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Not All Millennials Are The Same
Posted 10.19.15
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Michael S. Cohen
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I have spent a huge amount of time lately speaking at different Human Resources Conferences throughout the country.  I love this part of my job because it provides me with the chance to speak about topics like workplace diversity, LGBTQ issues  and other subjects about which I feel a great deal of passion.  Fortunately, it also allows me with the wonderful opportunity to sit and listen to other attorneys, HR professionals and C-Level folks, speaking about varying topics.

One subject that seems to continue to come up is how to manage millennials in the workplace.

Last week, I had a very interesting conversation with a millennial, who, candidly, was irate about the way her generation is continually “put in a box.”  She shared with me that, at every HR Conference she has attended, at least one or two speakers have “droned on” (her words) about how all millennials need constant feedback and hand holding, how millennials are scattered and how millennials have limited attention spans.  She shared with me that she keeps sitting in other sessions about the importance of diversity and starting to eliminate unconscious bias and anachronistic roles associated with certain people, but for some reason, it seems acceptable to group all millennials together.

She has a good point.

We all, appropriately and earnestly, speak about the importance of diversity and open-mindedness, about the dangers of stereotyping and about treating people based on who they are rather than on who we think they should be.  Let’s make sure we remember these messages as they apply to millennials.  We cannot paint with such broad strokes.  We need, at all times, to be mindful that one size almost never (read: NEVER) fits all.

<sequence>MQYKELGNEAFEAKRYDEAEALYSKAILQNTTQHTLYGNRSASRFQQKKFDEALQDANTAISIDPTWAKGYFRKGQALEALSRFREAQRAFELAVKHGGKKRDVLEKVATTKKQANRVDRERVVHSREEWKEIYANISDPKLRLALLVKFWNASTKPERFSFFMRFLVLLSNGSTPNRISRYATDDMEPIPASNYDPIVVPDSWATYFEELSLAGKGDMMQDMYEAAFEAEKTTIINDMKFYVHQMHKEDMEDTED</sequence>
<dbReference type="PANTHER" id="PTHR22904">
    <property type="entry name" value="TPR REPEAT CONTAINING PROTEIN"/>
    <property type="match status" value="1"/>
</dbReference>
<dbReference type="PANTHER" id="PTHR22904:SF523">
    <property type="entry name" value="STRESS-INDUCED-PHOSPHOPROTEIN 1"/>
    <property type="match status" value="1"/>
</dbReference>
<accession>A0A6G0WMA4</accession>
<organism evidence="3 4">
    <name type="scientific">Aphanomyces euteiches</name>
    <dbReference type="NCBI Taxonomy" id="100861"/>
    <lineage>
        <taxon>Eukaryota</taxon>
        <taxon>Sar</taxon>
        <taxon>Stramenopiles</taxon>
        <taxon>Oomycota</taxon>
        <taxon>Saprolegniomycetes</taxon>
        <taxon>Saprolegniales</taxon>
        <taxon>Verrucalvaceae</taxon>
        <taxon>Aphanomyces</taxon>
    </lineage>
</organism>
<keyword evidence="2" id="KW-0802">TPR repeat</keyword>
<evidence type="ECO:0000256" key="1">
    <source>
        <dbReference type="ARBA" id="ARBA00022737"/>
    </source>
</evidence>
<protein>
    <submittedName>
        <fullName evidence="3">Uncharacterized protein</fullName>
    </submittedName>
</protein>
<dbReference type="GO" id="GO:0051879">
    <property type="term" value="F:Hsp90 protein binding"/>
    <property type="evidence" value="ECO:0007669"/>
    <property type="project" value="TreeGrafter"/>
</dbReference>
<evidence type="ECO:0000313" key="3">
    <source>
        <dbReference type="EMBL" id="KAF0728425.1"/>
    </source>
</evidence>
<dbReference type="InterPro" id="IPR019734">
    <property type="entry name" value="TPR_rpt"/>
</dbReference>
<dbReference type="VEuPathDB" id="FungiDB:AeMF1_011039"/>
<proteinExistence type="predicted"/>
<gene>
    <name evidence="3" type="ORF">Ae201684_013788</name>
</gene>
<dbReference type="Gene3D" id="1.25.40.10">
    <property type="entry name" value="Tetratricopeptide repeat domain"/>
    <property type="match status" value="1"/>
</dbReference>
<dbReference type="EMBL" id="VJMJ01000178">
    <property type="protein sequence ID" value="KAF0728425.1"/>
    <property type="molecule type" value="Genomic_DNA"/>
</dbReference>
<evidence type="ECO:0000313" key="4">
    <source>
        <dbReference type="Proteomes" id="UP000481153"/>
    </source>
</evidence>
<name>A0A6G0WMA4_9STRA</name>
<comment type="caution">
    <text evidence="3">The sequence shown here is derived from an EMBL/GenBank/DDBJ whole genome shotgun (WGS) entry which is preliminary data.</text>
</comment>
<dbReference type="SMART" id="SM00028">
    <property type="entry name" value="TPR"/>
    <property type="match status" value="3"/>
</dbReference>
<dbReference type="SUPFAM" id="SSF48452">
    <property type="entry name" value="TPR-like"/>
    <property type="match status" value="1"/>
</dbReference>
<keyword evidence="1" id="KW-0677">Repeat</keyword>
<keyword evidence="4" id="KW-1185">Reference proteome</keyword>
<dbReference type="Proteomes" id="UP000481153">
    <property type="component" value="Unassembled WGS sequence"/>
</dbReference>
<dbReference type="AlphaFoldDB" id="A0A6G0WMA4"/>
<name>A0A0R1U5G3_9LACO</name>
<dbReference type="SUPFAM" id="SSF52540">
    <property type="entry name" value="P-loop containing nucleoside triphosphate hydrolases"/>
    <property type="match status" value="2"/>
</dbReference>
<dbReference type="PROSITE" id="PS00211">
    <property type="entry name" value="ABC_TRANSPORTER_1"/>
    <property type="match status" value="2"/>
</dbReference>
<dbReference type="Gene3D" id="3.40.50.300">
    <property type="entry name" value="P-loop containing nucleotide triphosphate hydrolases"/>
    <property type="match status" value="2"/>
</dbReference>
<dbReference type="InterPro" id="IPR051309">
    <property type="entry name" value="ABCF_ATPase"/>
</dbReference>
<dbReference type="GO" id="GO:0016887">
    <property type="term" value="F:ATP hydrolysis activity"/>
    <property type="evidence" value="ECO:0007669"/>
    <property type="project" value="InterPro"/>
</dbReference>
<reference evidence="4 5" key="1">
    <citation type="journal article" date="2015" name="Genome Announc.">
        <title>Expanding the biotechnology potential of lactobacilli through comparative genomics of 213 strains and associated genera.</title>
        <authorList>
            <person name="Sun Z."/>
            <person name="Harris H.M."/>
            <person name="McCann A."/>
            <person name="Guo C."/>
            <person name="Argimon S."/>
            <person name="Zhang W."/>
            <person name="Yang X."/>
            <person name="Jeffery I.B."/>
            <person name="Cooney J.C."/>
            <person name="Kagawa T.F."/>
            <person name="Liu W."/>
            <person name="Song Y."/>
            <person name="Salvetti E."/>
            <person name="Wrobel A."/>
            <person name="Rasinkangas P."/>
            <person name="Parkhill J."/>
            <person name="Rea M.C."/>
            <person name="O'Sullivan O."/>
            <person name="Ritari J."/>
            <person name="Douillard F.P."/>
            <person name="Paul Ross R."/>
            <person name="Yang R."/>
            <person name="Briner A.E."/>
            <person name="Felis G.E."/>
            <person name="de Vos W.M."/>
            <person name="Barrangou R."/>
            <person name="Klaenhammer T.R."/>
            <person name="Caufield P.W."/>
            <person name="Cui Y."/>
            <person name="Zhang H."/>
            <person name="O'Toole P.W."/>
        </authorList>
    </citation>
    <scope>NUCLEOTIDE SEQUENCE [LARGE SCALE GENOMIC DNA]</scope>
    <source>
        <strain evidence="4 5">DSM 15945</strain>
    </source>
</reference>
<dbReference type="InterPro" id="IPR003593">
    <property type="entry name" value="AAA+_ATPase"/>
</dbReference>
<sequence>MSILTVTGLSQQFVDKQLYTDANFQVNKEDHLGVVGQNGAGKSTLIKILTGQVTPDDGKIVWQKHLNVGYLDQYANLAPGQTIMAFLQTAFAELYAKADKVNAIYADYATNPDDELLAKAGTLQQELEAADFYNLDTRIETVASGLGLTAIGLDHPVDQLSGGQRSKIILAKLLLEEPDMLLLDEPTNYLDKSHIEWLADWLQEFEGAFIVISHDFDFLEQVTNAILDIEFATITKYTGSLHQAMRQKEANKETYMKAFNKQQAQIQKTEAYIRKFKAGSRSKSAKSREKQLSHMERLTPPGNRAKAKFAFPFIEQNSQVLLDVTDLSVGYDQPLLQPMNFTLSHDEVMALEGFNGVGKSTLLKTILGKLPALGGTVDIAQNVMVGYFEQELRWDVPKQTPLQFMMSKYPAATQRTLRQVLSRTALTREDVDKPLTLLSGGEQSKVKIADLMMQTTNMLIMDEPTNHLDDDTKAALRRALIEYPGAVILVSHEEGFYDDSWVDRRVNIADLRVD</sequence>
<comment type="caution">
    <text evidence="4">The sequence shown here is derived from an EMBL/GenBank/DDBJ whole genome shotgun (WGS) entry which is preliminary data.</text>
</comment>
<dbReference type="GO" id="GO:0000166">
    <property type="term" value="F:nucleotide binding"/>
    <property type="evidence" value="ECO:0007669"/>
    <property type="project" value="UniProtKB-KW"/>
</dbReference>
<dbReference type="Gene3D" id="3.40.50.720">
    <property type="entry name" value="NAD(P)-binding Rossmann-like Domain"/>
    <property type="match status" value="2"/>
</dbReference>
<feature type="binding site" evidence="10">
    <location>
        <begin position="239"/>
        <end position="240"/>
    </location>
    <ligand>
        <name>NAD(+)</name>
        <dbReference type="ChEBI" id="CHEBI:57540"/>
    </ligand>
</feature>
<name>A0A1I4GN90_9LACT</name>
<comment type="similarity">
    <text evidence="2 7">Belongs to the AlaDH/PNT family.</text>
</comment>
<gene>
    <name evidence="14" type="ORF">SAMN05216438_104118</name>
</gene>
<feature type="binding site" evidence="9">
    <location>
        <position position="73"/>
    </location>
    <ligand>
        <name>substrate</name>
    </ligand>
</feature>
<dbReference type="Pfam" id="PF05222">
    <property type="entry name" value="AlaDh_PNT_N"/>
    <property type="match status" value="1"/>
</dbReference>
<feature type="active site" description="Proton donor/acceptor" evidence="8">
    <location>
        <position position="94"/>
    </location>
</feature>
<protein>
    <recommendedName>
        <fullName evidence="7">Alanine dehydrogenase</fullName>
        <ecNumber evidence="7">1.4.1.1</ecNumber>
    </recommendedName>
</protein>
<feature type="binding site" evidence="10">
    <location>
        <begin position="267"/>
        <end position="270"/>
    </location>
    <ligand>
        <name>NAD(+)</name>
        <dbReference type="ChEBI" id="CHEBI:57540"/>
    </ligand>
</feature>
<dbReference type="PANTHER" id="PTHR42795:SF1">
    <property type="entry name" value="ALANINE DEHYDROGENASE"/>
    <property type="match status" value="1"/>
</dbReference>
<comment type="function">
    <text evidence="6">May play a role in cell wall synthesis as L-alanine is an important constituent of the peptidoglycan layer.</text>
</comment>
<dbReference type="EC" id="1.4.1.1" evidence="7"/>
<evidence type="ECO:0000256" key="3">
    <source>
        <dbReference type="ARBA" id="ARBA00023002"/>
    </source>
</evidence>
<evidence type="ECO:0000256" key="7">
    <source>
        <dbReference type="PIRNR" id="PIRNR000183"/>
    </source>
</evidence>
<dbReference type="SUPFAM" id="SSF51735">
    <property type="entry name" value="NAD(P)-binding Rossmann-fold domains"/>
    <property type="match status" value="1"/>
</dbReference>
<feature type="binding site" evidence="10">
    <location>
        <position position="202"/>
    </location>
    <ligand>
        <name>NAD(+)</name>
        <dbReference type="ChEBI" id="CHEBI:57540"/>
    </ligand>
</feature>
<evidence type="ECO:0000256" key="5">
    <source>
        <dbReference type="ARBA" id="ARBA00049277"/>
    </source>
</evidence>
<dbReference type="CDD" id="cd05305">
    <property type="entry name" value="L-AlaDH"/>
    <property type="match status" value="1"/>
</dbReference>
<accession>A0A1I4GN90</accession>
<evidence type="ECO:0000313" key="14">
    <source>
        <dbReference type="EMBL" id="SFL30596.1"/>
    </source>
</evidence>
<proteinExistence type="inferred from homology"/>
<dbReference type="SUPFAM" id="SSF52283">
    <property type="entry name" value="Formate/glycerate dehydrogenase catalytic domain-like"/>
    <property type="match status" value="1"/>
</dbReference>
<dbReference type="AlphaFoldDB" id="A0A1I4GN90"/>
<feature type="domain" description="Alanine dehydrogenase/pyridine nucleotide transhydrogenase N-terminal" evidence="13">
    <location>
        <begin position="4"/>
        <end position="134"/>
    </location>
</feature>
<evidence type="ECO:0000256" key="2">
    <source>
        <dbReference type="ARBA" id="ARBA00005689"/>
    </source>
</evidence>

Let’s make a pact.  Regardless of the group, whether it is, for example, gender-based, race-based, national-origin-based, or age-based, we look past the common refrain and see the person, as an individual.

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About Michael S. Cohen
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Michael S. Cohen concentrates his practice in the areas of employment law training and counseling. Mr. Cohen has trained and counseled employers throughout the country on subjects including harassment prevention; workplace diversity; discipline and discharge; hiring and recruiting practices; performance evaluations; FMLA, ADA and FLSA compliance; leave of absence policies; performance management; workplace privacy; sexual orientation and gender identity in the workplace; substance abuse testing; workplace violence; records retention; conducting background checks; teens in the workplace and managing attendance problems.